Love after Loss ❤️‍🩹

Cat Li Stevenson
5 min readNov 6, 2023
Solo tree night sky

It’s been a minute since I missed my dad or “thought” much about grief. It has been nearly four years since the night he left, and until recently, I thought I had been doing pretty well tending to and meeting the waves of grief that bubble up without notice.

The first year was a thick fog, and I had felt torn apart in sadness over and over again, a mixture of disbelief and a piercing ache that seemed like it wouldn’t ever subside. Then a whole mixture of Life (with a capital L) happened — COVID, intensities of social justice with the death of George Floyd, a family member in crisis struggling with mental health, visitation struggles and battles to see my half-sister.

2020 to 2021 all swirled together in a survival of stuff. I survived. And in many ways felt the companionship of the collective grief, tossing around in the losses and separation we were all feeling together.

Then came 2022 and 2023, all the big loss and Life stuff seemed to fade. The grief was not as piercing. My family member stabilized. Our visitation rights for my sister took momentum. I began to slowly find a way out of the fog, and not feel completely enveloped in the dizzy waves of grief and overwhelm of life circumstances. I started working a full-time job in 2022 and felt I was returning to modern life as a functioning mother, wife, sister and community member.

I had officially traveled off the island of hard stuff marked by those COVID years and moved to the shore of “back to regular life.” For the last year and a half, I have been moving in daily life with this idea of carrying on — living on the shore; the island of hard stuff far in the distance.

Last month, I decided to take a Friday afternoon off and do nothing but lay in bed and rest. And the lay in bed to rest didn’t include scrolling on my phone, checking emails, or reading a book. I just laid there, resting, reflecting. With a bit more space, my heart came more fully online.

I saw how much I have been trying to not think about my dad. That I had unconsciously put up a little wall in my mind (and consequently blocked my heart) to not go there, so I didn’t have to miss him anymore. I also saw that I have been telling myself I’ve departed the island of hard stuff and that there was little left to do or to feel.

There is a story I’m recycling of “Been there, done that! Moving on now!” I’ve been wanting to close the chapter. And the fact is I have been there, I have been doing that (missing him, grieving him)… and I no longer wanted to keep that longing alive anymore — it felt too painful to keep going there.

Dad with Maya (my daughter) at Christmas 2019

As I saw more clearly how I’d been managing, internally, and the (wise?) desire to not want to be caught in the storm of missing him anymore, these questions began to emerge in that moment:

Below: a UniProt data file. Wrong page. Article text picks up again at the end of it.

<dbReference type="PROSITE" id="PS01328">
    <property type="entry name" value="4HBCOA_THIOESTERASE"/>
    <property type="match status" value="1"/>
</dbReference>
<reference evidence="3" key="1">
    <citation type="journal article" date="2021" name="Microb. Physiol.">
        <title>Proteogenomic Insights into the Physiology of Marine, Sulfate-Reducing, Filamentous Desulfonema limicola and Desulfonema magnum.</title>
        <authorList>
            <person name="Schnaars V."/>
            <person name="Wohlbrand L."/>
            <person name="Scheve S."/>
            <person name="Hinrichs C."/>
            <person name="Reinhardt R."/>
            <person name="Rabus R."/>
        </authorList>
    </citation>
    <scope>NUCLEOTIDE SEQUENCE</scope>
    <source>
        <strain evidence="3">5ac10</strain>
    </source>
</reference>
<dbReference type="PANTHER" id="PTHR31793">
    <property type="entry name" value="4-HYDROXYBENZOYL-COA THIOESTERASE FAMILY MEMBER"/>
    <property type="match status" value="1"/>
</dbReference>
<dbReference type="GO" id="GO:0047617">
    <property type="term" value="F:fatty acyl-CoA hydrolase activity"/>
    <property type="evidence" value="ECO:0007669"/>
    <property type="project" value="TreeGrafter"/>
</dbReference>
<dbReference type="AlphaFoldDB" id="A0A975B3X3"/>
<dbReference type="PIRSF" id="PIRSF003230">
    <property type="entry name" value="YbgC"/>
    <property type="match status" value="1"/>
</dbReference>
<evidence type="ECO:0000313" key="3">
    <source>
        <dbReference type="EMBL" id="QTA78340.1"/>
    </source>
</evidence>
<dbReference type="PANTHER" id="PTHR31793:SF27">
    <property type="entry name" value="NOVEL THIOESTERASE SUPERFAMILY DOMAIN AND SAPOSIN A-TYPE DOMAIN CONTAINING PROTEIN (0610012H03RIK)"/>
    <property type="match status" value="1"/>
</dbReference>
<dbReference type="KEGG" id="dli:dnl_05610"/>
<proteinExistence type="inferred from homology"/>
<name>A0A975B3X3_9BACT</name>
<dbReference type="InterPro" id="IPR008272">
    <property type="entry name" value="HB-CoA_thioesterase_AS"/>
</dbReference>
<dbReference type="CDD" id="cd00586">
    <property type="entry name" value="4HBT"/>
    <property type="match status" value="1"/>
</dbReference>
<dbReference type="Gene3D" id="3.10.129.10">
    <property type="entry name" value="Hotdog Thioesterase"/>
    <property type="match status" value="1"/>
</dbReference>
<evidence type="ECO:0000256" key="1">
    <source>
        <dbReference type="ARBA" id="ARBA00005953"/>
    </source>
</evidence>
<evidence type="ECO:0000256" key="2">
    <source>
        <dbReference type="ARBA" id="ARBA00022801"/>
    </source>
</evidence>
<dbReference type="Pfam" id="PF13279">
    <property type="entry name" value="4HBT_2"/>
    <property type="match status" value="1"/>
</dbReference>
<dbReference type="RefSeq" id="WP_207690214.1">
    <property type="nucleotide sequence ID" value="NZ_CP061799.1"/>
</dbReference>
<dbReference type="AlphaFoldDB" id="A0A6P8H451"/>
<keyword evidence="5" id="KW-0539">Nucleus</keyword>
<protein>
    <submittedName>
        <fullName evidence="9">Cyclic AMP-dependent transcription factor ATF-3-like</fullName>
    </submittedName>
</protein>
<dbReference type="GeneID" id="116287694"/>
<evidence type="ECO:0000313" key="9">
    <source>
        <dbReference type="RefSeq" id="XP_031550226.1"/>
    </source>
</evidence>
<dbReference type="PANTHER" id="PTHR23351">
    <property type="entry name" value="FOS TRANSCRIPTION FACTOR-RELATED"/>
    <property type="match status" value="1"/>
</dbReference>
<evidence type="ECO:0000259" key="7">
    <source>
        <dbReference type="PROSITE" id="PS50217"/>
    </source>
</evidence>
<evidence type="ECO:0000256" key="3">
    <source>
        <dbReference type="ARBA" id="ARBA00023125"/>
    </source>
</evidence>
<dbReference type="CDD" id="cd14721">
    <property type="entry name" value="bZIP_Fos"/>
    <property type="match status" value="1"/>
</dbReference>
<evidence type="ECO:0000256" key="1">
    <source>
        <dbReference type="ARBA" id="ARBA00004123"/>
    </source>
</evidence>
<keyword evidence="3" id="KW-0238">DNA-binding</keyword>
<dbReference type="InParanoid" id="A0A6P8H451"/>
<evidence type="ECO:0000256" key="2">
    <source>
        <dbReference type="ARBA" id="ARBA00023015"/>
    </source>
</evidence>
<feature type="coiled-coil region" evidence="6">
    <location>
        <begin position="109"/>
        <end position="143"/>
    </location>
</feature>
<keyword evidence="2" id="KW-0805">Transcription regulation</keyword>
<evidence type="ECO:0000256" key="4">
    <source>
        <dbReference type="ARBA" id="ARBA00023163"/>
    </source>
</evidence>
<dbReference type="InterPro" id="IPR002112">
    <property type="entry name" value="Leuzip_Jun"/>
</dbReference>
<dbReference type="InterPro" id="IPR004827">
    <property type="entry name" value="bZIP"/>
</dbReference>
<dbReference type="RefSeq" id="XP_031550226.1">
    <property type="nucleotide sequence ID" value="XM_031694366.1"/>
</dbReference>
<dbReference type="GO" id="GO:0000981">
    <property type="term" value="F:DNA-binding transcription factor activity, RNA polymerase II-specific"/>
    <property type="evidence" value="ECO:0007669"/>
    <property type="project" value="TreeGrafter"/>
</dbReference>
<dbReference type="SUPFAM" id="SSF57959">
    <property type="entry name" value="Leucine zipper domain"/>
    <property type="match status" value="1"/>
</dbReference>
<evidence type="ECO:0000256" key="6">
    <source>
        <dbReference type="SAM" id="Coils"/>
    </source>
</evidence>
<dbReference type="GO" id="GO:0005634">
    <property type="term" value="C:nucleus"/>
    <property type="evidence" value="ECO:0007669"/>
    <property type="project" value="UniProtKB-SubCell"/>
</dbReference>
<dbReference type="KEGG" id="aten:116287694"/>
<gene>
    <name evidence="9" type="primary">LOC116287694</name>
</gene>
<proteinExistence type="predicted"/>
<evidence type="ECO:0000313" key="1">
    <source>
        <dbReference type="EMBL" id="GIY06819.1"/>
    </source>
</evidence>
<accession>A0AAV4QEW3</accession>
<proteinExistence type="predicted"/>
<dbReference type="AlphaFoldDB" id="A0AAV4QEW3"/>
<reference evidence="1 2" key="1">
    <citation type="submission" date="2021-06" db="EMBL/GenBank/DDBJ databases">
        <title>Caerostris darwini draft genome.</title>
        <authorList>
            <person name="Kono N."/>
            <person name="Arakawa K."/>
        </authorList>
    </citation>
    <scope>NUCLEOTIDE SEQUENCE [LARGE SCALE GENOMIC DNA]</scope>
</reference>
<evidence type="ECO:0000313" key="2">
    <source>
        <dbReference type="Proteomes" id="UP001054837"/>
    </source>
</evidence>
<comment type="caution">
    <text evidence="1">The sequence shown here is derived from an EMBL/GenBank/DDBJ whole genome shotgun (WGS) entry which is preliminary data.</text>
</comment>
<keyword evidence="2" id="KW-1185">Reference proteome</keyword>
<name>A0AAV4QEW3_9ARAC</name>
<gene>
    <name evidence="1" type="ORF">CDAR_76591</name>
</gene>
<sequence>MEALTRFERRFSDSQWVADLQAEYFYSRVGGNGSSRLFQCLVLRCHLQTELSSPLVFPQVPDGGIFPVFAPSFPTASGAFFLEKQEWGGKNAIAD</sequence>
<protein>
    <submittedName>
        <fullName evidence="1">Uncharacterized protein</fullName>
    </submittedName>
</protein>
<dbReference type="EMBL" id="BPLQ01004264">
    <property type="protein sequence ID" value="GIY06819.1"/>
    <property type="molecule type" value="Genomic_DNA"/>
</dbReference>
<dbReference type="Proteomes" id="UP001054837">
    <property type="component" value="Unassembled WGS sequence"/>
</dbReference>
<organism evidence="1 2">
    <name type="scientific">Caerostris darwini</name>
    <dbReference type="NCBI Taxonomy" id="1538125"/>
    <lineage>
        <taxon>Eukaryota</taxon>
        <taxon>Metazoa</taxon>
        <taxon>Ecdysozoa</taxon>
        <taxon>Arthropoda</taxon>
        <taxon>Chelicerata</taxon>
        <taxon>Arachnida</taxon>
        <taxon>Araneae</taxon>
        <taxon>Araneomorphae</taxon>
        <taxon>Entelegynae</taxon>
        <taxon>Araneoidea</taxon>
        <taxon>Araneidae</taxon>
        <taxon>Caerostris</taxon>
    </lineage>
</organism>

How do I still love him, while accepting he is no longer here?
How can I open up to the love I have for him still?
How can I surrender my heart?
How do I not “resign” my heart?

In some ways, this last one — resignation — landed as the truth of how I’d been holding my love for him. I’d chosen to cope by “manage my missing” and also unconsciously then chosen to close my heart, too. I didn’t know where to express my love or where to put the love now that he is no longer here.

Lately, perhaps developmentally appropriate as I am stepping into mid-life, I am seeing that life is constantly dying and changing. This is especially evident raising a young child. This dying and changing is the brutal truth of our limited time here.

And so, with a heart that wants to be more surrendered and open, I am exploring these questions. I don’t know exactly how this journey with my dad will unfold next, and somehow feeling into / staying with these questions, I am trusting that wisdom will emerge.

This last weekend I stayed in the Russian River at a friend’s home, and was deeply inspired by her love for her husband who passed away last year. Around the house there were photos of her beloved.

I feel inspired to bring my dad in more, into my home, and put up some favorite photos on our currently pretty white apartment walls. I want to remember, share, and bring in all of his goodness — to cherish and share memories more within our family.

I’m seeing, I suppose, a turning where remembering and honoring my love for him doesn’t just mean sadness and grief of him no longer being here. There is a different energy of celebration and honoring of all who he was during his time. In trying this on, I feel how my heart can more fully open again…

I suspect that as I continue to open, the heart will close again in protection, and that is her wisdom. And, the lesson I’m learning from laying in the bed that Friday afternoon is I want to manage less. I don’t want to keep putting up the walls in my mind. I want to allow my love for him to flow through —and trust in the heart’s boundless capacities of both deep sorrow and big joy.

Dad with Maya in our SF apartment



Cat Li Stevenson

SF via AZ. Explorer of the human journey, and waking up in Mamahood. I write about healing, mothering, grief, & love.✨